With funding from APF, Ivy Tso, PhD, studied why people with schizophrenia have problems reading social cues. (credit: Dwight Cendrowski)

Are you looking at me? For people with schizophrenia, answering that question can be difficult.

Psychologist Ivy F. Tso, PhD, is trying to figure out why people with schizophrenia have so much trouble with one of the most important clues we have about what other people are thinking.

With support from the American Psychological Foundation's Benton-Meier Neuropsychology Scholarship, Tso completed her dissertation research on how people with schizophrenia process where other people are looking. After earning her doctorate at the University of Michigan in 2012 and completing a postdoc there in 2013, she became a clinical lecturer in Michigan's psychiatry department last September. gradPSYCH talked to Tso about her ongoing research.

Why focus on what you call "eye-gaze processing"?

People with schizophrenia have trouble inferring other people's mental states. Eye-gaze direction is a ubiquitous social cue that we use to direct attention and infer what other people are thinking, what their intentions are. Not being able to process eye-gaze direction can in turn cause problems in how well people with schizophrenia function in relationships, at work and beyond.

How did you study it?

My first experiment was to show people faces with different eye-gaze angles, from averted to direct gaze. I found that when people with schizophrenia saw ambiguous gazes, they were more uncertain about whether the face was looking at them than the healthy controls.

In the second experiment, I looked at brain electricity signals when healthy people and people with schizophrenia looked at faces with averted or direct gazes. I found that people with schizophrenia had a greater electrophysiological response than healthy controls, but only when the faces they were shown had fearful emotion and averted gaze. That increased response was correlated significantly not just with perceived threat but with delusions like "People can read my mind" or "People have malicious intentions toward me." It seems people with schizophrenia are more hypersensitive to potential danger.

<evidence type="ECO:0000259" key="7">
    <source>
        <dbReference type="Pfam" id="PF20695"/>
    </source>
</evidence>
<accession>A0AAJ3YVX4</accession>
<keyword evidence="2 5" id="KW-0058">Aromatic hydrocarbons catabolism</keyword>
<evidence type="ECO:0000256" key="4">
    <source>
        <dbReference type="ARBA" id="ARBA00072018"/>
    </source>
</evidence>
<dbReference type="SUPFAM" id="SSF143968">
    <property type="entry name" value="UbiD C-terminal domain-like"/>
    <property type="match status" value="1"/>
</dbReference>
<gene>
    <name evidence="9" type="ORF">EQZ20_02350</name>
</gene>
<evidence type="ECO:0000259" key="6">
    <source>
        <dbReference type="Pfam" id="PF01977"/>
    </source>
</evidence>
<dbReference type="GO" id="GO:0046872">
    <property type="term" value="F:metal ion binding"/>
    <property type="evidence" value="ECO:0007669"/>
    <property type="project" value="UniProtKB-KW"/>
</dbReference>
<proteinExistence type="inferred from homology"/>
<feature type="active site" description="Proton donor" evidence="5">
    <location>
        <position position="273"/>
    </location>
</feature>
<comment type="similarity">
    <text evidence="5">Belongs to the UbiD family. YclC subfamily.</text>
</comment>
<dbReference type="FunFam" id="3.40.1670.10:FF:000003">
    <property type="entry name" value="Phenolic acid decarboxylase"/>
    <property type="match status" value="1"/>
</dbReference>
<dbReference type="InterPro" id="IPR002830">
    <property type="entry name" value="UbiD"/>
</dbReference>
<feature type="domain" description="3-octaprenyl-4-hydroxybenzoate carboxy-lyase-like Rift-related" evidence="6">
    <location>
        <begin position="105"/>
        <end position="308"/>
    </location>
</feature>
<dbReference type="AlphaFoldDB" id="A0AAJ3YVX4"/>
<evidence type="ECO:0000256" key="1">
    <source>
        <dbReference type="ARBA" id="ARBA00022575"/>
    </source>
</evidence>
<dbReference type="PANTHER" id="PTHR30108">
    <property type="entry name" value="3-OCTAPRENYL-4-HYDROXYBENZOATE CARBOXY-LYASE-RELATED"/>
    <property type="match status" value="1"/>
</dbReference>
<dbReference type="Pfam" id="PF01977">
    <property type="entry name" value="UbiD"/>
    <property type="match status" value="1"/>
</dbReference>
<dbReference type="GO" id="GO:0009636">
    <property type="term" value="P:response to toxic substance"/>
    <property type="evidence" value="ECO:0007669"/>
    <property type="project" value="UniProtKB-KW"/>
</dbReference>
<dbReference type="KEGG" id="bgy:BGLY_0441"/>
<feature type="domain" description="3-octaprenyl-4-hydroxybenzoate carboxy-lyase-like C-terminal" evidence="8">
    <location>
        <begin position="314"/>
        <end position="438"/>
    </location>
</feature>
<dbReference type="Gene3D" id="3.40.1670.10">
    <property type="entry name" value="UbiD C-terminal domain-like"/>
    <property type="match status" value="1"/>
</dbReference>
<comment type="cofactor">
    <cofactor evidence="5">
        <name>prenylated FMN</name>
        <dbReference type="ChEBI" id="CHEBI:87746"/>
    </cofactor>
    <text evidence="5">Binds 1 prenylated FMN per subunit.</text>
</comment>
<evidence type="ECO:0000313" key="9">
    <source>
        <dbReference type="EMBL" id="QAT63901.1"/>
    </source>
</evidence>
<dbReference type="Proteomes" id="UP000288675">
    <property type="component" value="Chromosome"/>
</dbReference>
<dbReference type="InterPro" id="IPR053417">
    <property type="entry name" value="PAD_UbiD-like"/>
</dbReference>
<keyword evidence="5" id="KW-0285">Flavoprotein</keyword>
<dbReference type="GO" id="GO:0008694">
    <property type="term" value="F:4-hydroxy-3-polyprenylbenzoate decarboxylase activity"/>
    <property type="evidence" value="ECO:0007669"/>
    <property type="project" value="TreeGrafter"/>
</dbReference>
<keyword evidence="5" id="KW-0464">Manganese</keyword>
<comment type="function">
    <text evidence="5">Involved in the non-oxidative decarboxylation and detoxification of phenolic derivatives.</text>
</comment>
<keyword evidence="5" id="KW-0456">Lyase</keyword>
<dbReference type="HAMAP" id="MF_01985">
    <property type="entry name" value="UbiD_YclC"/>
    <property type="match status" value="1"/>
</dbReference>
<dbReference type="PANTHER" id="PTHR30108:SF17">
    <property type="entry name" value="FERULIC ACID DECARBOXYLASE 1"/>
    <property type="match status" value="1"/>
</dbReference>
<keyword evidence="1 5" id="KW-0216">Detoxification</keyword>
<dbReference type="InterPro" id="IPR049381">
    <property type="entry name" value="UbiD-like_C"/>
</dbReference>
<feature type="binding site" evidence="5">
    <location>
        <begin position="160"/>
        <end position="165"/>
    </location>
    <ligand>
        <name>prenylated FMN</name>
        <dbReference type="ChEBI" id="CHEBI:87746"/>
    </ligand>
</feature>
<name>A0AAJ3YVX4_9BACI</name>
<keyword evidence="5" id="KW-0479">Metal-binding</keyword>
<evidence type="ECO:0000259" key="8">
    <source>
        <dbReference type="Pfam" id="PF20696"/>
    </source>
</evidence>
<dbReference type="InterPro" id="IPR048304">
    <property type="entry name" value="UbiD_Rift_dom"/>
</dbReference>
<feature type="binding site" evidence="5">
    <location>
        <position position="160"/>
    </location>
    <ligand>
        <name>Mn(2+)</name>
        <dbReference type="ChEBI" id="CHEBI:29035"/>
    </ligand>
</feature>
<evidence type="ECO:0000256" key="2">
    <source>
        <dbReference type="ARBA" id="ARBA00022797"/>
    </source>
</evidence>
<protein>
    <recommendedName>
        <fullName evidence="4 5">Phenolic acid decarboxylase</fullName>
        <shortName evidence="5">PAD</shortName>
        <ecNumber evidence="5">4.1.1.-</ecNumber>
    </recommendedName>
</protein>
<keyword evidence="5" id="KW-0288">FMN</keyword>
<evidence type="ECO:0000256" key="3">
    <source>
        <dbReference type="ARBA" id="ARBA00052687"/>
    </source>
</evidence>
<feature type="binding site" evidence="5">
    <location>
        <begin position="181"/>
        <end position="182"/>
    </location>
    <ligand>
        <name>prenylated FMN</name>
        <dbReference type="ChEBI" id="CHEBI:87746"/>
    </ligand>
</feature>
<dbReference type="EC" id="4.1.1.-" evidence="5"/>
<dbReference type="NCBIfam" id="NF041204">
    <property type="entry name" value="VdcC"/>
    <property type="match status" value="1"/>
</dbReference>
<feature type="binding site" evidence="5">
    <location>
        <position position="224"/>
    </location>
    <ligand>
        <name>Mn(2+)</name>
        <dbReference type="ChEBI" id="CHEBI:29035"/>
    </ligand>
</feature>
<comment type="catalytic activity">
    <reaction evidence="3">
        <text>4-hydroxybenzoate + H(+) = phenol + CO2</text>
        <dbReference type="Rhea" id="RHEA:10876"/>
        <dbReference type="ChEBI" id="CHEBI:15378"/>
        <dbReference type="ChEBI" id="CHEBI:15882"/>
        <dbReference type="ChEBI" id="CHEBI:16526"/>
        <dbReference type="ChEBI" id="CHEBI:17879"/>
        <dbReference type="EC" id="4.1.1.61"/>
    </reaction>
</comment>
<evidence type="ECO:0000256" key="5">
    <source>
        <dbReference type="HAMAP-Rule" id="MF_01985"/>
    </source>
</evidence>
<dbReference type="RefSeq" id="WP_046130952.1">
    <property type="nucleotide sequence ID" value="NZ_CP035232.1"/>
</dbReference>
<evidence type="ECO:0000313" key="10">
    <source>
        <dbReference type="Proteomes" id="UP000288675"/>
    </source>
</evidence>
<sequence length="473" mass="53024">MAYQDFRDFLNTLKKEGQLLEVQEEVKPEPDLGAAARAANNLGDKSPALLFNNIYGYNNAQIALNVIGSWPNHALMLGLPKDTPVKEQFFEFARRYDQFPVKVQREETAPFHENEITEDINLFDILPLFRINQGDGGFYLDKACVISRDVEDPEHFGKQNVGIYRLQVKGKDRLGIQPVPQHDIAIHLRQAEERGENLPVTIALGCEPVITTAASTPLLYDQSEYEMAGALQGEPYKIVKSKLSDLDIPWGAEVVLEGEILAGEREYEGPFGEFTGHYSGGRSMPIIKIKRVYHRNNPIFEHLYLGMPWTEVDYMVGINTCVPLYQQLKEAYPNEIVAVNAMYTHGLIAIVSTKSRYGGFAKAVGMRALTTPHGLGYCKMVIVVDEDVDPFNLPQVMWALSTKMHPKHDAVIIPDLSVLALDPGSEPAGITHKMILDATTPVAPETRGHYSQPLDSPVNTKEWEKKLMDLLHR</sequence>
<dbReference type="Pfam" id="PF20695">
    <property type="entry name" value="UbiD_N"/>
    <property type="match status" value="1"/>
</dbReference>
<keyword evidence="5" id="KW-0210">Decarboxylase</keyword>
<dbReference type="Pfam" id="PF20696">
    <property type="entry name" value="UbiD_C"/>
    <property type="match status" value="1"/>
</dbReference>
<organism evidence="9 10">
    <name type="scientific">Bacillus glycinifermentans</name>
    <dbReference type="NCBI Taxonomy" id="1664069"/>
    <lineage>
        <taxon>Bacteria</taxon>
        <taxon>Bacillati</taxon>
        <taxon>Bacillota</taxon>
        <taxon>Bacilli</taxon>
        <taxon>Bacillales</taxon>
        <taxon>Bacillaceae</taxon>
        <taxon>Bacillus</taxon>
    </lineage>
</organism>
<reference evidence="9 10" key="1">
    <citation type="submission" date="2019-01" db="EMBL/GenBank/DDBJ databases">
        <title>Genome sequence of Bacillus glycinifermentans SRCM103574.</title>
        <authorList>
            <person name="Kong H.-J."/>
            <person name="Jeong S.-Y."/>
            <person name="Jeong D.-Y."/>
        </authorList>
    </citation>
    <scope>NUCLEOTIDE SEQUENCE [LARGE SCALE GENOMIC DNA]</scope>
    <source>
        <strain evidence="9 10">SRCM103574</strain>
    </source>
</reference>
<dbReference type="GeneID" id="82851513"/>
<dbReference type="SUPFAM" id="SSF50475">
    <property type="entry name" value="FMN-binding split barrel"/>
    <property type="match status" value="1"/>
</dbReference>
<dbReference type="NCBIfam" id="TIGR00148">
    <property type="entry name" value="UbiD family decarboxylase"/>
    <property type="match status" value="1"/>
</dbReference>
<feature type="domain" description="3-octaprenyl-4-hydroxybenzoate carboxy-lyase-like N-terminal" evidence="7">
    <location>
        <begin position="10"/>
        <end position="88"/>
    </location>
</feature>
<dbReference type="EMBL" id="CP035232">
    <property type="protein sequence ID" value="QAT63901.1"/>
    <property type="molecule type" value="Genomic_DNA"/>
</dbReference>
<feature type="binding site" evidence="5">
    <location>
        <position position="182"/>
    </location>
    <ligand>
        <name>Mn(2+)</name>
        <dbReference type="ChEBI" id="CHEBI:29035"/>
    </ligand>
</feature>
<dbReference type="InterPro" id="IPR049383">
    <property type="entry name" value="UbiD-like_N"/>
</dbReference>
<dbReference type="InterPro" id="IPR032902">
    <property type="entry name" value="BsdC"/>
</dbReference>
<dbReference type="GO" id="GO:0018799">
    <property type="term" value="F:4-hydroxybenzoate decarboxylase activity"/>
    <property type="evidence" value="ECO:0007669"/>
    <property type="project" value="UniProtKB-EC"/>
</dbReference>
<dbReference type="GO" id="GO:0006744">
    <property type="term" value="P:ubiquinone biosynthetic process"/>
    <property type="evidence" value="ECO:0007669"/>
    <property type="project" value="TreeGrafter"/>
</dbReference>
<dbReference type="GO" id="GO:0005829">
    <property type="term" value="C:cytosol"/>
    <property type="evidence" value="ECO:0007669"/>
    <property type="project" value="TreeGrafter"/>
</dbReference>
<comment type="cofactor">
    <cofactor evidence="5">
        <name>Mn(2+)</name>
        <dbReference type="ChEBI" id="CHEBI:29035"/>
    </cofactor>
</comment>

These behavioral and electroencephalogram experiments tell us something's wrong with eye-gaze processing among people with schizophrenia. The logical next question is what the source of that problem is — whether they have problems with all kinds of basic perceptions or just problems understanding social information. Answering that question could help us design effective interventions, so in my third experiment, I looked at more basic visual perception and found that people with schizophrenia performed worse than healthy controls.

How did the grant help your career?

This research resulted in two manuscripts, one published in the Journal of Abnormal Psychology and one in Schizophrenia Bulletin and another under revision. I'm planning to submit it to Schizophrenia Research.

What's next for you?

The findings from my three experiments tell us there's something wrong with gaze perception in people with schizophrenia, maybe related to basic perceptual problems. But these are all correlational data, so we don't know for sure where the problem is.

What I'm proposing to do next is to use fMRI to look at brain regions related to eye-gaze processing to find out more about the direction of all these processes: Do problems with basic perception lead to problems of gaze perception, or is it a higher level function — a problem with attention or memory in general — that drives the problem with more basic perception?

What are the possible implications of your research?

My findings may inform the development of treatment options, such as cognitive training or medications, targeting specific brain areas or functions for people with schizophrenia. Maybe they could be trained to integrate visual information more efficiently, for example. Or they could restructure their cognitions, so they tell themselves that, even though it feels very real, people aren't looking at them.

Is there an APF grant in your future?

Each year, the American Psychological Foundation awards more than 45 grants worth $700,000. Find out if there's one for you.